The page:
Intro to Philosophy of AI

It is important to recognize that the ideas which have led to the way AI looks today were not born with Newell and Simon or Frank Rosenblatt. They were not even born with Alan Turing. They are rooted deeply in Western philosophy, starting with the Enlightenment and working up to cognitive philosophy in the 1960's. Although this project is not the place for a detailed discussion of the philosophical history in which AI is rooted, this section will provide something of a very brief crash course in the two philosophical movements which led most immediately to both GOFAI and connectionism:

Positivism and


Both of these movements had their start in the early twentieth century and, although they were no longer the newest philosophies by the birth of AI, they were certainly the most mainstream. The question of the causal connection between computers (or any other scientific innovation) and philosophy is too big to be addressed, but it is an interesting one to keep in mind when considering the legacy of ideas we have been left to address the question of computer intelligence. Again, neither philosophical exposition here is going to be any better than "very shallow," but it will hopefully provide a basis for understanding where AI comes from. In addition, we will take a look at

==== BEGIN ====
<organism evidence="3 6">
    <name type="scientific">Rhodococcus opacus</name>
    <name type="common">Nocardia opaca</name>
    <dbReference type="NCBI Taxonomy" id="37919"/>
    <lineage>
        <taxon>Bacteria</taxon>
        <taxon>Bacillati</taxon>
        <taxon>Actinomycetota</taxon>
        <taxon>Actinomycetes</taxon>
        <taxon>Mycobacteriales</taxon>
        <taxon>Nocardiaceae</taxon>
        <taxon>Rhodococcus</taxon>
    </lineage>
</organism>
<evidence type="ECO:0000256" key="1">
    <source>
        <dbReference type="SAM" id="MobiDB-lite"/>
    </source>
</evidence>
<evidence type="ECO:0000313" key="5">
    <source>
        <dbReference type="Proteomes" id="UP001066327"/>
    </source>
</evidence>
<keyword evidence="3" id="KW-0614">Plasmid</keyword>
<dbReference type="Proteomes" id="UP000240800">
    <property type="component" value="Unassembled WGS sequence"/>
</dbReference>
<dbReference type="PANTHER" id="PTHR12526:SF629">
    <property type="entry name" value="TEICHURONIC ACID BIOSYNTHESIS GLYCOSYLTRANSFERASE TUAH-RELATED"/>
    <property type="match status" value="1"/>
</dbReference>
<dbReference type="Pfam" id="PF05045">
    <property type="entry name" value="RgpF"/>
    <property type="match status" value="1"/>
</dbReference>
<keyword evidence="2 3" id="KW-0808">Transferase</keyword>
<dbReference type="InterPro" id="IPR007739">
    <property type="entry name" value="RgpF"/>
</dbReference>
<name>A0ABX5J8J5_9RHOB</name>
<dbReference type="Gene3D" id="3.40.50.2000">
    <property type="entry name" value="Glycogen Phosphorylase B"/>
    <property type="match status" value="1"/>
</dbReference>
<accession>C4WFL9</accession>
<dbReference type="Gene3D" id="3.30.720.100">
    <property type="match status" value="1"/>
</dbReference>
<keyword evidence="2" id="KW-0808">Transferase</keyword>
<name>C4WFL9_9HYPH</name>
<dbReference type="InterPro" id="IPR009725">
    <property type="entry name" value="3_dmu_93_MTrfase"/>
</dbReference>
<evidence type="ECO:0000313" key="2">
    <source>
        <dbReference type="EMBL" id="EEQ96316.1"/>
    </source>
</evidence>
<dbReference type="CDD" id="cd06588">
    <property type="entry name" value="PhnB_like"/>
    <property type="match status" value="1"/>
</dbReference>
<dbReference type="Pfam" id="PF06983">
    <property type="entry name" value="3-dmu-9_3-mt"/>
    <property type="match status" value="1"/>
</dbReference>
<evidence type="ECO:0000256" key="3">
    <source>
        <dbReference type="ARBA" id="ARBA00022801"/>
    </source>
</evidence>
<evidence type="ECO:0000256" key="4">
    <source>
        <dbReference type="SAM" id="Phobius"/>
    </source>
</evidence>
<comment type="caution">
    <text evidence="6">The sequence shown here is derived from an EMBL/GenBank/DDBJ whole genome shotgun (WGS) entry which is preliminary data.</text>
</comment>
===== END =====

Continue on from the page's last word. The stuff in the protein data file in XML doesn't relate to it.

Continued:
A Recent, More General Critique of AI

presented by Terry Winograd that follows on the heels of the poststructuralist movement in philosophy and calls into question most of the assumptions AI researchers make in searching for computer intelligence.